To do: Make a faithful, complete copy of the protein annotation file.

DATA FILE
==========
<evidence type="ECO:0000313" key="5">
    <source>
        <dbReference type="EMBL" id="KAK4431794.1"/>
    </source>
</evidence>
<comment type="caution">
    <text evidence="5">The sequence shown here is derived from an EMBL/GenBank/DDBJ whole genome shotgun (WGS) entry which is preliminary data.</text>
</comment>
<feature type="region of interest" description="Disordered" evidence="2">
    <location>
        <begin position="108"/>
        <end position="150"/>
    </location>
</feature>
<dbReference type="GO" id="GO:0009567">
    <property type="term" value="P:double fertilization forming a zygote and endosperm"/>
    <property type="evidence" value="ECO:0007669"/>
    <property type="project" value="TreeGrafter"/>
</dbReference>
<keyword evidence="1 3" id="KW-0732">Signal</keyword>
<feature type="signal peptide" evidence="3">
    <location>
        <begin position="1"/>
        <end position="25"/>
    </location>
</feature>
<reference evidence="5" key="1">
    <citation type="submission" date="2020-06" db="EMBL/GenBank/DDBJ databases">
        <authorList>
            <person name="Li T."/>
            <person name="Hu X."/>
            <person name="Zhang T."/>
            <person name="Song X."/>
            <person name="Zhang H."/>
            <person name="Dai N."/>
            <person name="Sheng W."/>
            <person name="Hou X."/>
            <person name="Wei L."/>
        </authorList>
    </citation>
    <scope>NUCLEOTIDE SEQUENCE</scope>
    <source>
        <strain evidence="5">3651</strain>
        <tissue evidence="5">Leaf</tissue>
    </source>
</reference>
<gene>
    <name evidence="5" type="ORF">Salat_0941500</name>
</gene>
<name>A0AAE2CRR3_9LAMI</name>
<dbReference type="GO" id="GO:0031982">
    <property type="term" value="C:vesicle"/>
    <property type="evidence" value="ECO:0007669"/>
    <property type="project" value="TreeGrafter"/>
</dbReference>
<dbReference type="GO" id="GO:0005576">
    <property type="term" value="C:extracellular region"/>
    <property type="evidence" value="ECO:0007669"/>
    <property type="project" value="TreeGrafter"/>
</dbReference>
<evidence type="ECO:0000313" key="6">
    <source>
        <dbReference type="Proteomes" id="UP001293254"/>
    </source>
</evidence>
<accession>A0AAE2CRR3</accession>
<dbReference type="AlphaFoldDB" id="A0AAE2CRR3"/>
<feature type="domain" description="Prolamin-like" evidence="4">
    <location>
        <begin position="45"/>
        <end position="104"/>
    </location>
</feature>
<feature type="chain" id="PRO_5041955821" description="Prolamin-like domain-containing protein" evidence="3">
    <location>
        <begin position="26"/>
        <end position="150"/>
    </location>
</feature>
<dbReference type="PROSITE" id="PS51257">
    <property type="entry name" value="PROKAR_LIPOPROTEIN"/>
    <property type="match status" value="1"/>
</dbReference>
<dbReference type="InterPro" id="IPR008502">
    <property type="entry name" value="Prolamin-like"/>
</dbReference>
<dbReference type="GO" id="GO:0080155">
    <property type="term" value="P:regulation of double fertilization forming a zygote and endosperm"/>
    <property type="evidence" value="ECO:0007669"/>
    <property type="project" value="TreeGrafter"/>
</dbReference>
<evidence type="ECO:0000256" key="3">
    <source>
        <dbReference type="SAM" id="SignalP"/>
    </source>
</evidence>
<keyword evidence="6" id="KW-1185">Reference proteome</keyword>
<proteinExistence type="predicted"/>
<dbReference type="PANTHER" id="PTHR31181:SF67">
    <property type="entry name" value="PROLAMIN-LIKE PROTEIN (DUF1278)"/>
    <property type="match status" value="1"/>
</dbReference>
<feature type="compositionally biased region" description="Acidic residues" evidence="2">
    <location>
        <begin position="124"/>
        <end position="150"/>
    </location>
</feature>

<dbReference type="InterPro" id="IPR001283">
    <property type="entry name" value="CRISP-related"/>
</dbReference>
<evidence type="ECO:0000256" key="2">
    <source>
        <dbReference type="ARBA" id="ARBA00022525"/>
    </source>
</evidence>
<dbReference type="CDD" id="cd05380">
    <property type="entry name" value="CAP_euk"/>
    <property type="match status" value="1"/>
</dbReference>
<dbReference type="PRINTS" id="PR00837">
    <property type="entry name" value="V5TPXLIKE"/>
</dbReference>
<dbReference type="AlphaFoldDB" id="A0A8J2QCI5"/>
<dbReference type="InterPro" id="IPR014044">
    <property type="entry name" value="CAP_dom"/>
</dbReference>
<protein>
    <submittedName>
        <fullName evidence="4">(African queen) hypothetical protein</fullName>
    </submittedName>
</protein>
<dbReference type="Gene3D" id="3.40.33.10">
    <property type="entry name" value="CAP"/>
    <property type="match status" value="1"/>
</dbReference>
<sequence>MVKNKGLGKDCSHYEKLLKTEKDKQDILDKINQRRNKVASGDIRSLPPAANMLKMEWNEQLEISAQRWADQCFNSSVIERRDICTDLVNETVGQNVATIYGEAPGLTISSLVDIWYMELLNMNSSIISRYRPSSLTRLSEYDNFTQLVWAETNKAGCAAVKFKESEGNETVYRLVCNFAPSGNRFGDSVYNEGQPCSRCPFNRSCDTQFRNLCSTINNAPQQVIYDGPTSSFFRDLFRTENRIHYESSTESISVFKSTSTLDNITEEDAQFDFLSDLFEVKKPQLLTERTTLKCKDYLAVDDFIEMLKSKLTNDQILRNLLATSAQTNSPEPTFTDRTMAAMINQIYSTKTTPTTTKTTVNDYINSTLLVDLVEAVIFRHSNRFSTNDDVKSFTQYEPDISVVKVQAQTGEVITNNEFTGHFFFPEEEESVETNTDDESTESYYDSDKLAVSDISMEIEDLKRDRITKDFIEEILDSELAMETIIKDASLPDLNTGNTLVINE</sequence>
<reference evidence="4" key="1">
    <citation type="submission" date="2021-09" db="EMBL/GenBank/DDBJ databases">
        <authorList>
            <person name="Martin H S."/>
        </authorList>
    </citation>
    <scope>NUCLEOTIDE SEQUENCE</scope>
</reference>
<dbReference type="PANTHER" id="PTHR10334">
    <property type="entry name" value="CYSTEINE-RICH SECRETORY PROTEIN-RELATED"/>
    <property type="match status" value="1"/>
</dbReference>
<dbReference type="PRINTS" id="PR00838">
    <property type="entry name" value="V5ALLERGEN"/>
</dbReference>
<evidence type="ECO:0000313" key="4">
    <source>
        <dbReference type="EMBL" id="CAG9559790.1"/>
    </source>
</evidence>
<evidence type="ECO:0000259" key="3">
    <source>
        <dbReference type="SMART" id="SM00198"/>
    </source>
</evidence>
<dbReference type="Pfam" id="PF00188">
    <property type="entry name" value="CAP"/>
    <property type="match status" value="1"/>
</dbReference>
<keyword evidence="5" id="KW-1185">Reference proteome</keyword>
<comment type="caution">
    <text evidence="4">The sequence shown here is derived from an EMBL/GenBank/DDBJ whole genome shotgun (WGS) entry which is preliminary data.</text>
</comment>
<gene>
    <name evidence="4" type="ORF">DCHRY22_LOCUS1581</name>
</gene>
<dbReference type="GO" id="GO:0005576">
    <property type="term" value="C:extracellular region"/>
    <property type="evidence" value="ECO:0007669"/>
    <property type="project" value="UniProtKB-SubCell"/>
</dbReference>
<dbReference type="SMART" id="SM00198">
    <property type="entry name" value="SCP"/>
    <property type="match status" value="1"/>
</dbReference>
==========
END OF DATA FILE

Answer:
<evidence type="ECO:0000313" key="5">
    <source>
        <dbReference type="EMBL" id="KAK4431794.1"/>
    </source>
</evidence>
<comment type="caution">
    <text evidence="5">The sequence shown here is derived from an EMBL/GenBank/DDBJ whole genome shotgun (WGS) entry which is preliminary data.</text>
</comment>
<feature type="region of interest" description="Disordered" evidence="2">
    <location>
        <begin position="108"/>
        <end position="150"/>
    </location>
</feature>
<dbReference type="GO" id="GO:0009567">
    <property type="term" value="P:double fertilization forming a zygote and endosperm"/>
    <property type="evidence" value="ECO:0007669"/>
    <property type="project" value="TreeGrafter"/>
</dbReference>
<keyword evidence="1 3" id="KW-0732">Signal</keyword>
<feature type="signal peptide" evidence="3">
    <location>
        <begin position="1"/>
        <end position="25"/>
    </location>
</feature>
<reference evidence="5" key="1">
    <citation type="submission" date="2020-06" db="EMBL/GenBank/DDBJ databases">
        <authorList>
            <person name="Li T."/>
            <person name="Hu X."/>
            <person name="Zhang T."/>
            <person name="Song X."/>
            <person name="Zhang H."/>
            <person name="Dai N."/>
            <person name="Sheng W."/>
            <person name="Hou X."/>
            <person name="Wei L."/>
        </authorList>
    </citation>
    <scope>NUCLEOTIDE SEQUENCE</scope>
    <source>
        <strain evidence="5">3651</strain>
        <tissue evidence="5">Leaf</tissue>
    </source>
</reference>
<gene>
    <name evidence="5" type="ORF">Salat_0941500</name>
</gene>
<name>A0AAE2CRR3_9LAMI</name>
<dbReference type="GO" id="GO:0031982">
    <property type="term" value="C:vesicle"/>
    <property type="evidence" value="ECO:0007669"/>
    <property type="project" value="TreeGrafter"/>
</dbReference>
<dbReference type="GO" id="GO:0005576">
    <property type="term" value="C:extracellular region"/>
    <property type="evidence" value="ECO:0007669"/>
    <property type="project" value="TreeGrafter"/>
</dbReference>
<evidence type="ECO:0000313" key="6">
    <source>
        <dbReference type="Proteomes" id="UP001293254"/>
    </source>
</evidence>
<accession>A0AAE2CRR3</accession>
<dbReference type="AlphaFoldDB" id="A0AAE2CRR3"/>
<feature type="domain" description="Prolamin-like" evidence="4">
    <location>
        <begin position="45"/>
        <end position="104"/>
    </location>
</feature>
<feature type="chain" id="PRO_5041955821" description="Prolamin-like domain-containing protein" evidence="3">
    <location>
        <begin position="26"/>
        <end position="150"/>
    </location>
</feature>
<dbReference type="PROSITE" id="PS51257">
    <property type="entry name" value="PROKAR_LIPOPROTEIN"/>
    <property type="match status" value="1"/>
</dbReference>
<dbReference type="InterPro" id="IPR008502">
    <property type="entry name" value="Prolamin-like"/>
</dbReference>
<dbReference type="GO" id="GO:0080155">
    <property type="term" value="P:regulation of double fertilization forming a zygote and endosperm"/>
    <property type="evidence" value="ECO:0007669"/>
    <property type="project" value="TreeGrafter"/>
</dbReference>
<evidence type="ECO:0000256" key="3">
    <source>
        <dbReference type="SAM" id="SignalP"/>
    </source>
</evidence>
<keyword evidence="6" id="KW-1185">Reference proteome</keyword>
<proteinExistence type="predicted"/>
<dbReference type="PANTHER" id="PTHR31181:SF67">
    <property type="entry name" value="PROLAMIN-LIKE PROTEIN (DUF1278)"/>
    <property type="match status" value="1"/>
</dbReference>
<feature type="compositionally biased region" description="Acidic residues" evidence="2">
    <location>
        <begin position="124"/>
        <end position="150"/>
    </location>
</feature>

<dbReference type="InterPro" id="IPR001283">
    <property type="entry name" value="CRISP-related"/>
</dbReference>
<evidence type="ECO:0000256" key="2">
    <source>
        <dbReference type="ARBA" id="ARBA00022525"/>
    </source>
</evidence>
<dbReference type="CDD" id="cd05380">
    <property type="entry name" value="CAP_euk"/>
    <property type="match status" value="1"/>
</dbReference>
<dbReference type="PRINTS" id="PR00837">
    <property type="entry name" value="V5TPXLIKE"/>
</dbReference>
<dbReference type="AlphaFoldDB" id="A0A8J2QCI5"/>
<dbReference type="InterPro" id="IPR014044">
    <property type="entry name" value="CAP_dom"/>
</dbReference>
<protein>
    <submittedName>
        <fullName evidence="4">(African queen) hypothetical protein</fullName>
    </submittedName>
</protein>
<dbReference type="Gene3D" id="3.40.33.10">
    <property type="entry name" value="CAP"/>
    <property type="match status" value="1"/>
</dbReference>
<sequence>MVKNKGLGKDCSHYEKLLKTEKDKQDILDKINQRRNKVASGDIRSLPPAANMLKMEWNEQLEISAQRWADQCFNSSVIERRDICTDLVNETVGQNVATIYGEAPGLTISSLVDIWYMELLNMNSSIISRYRPSSLTRLSEYDNFTQLVWAETNKAGCAAVKFKESEGNETVYRLVCNFAPSGNRFGDSVYNEGQPCSRCPFNRSCDTQFRNLCSTINNAPQQVIYDGPTSSFFRDLFRTENRIHYESSTESISVFKSTSTLDNITEEDAQFDFLSDLFEVKKPQLLTERTTLKCKDYLAVDDFIEMLKSKLTNDQILRNLLATSAQTNSPEPTFTDRTMAAMINQIYSTKTTPTTTKTTVNDYINSTLLVDLVEAVIFRHSNRFSTNDDVKSFTQYEPDISVVKVQAQTGEVITNNEFTGHFFFPEEEESVETNTDDESTESYYDSDKLAVSDISMEIEDLKRDRITKDFIEEILDSELAMETIIKDASLPDLNTGNTLVINE</sequence>
<reference evidence="4" key="1">
    <citation type="submission" date="2021-09" db="EMBL/GenBank/DDBJ databases">
        <authorList>
            <person name="Martin H S."/>
        </authorList>
    </citation>
    <scope>NUCLEOTIDE SEQUENCE</scope>
</reference>
<dbReference type="PANTHER" id="PTHR10334">
    <property type="entry name" value="CYSTEINE-RICH SECRETORY PROTEIN-RELATED"/>
    <property type="match status" value="1"/>
</dbReference>
<dbReference type="PRINTS" id="PR00838">
    <property type="entry name" value="V5ALLERGEN"/>
</dbReference>
<evidence type="ECO:0000313" key="4">
    <source>
        <dbReference type="EMBL" id="CAG9559790.1"/>
    </source>
</evidence>
<evidence type="ECO:0000259" key="3">
    <source>
        <dbReference type="SMART" id="SM00198"/>
    </source>
</evidence>
<dbReference type="Pfam" id="PF00188">
    <property type="entry name" value="CAP"/>
    <property type="match status" value="1"/>
</dbReference>
<keyword evidence="5" id="KW-1185">Reference proteome</keyword>
<comment type="caution">
    <text evidence="4">The sequence shown here is derived from an EMBL/GenBank/DDBJ whole genome shotgun (WGS) entry which is preliminary data.</text>
</comment>
<gene>
    <name evidence="4" type="ORF">DCHRY22_LOCUS1581</name>
</gene>
<dbReference type="GO" id="GO:0005576">
    <property type="term" value="C:extracellular region"/>
    <property type="evidence" value="ECO:0007669"/>
    <property type="project" value="UniProtKB-SubCell"/>
</dbReference>
<dbReference type="SMART" id="SM00198">
    <property type="entry name" value="SCP"/>
    <property type="match status" value="1"/>
</dbReference>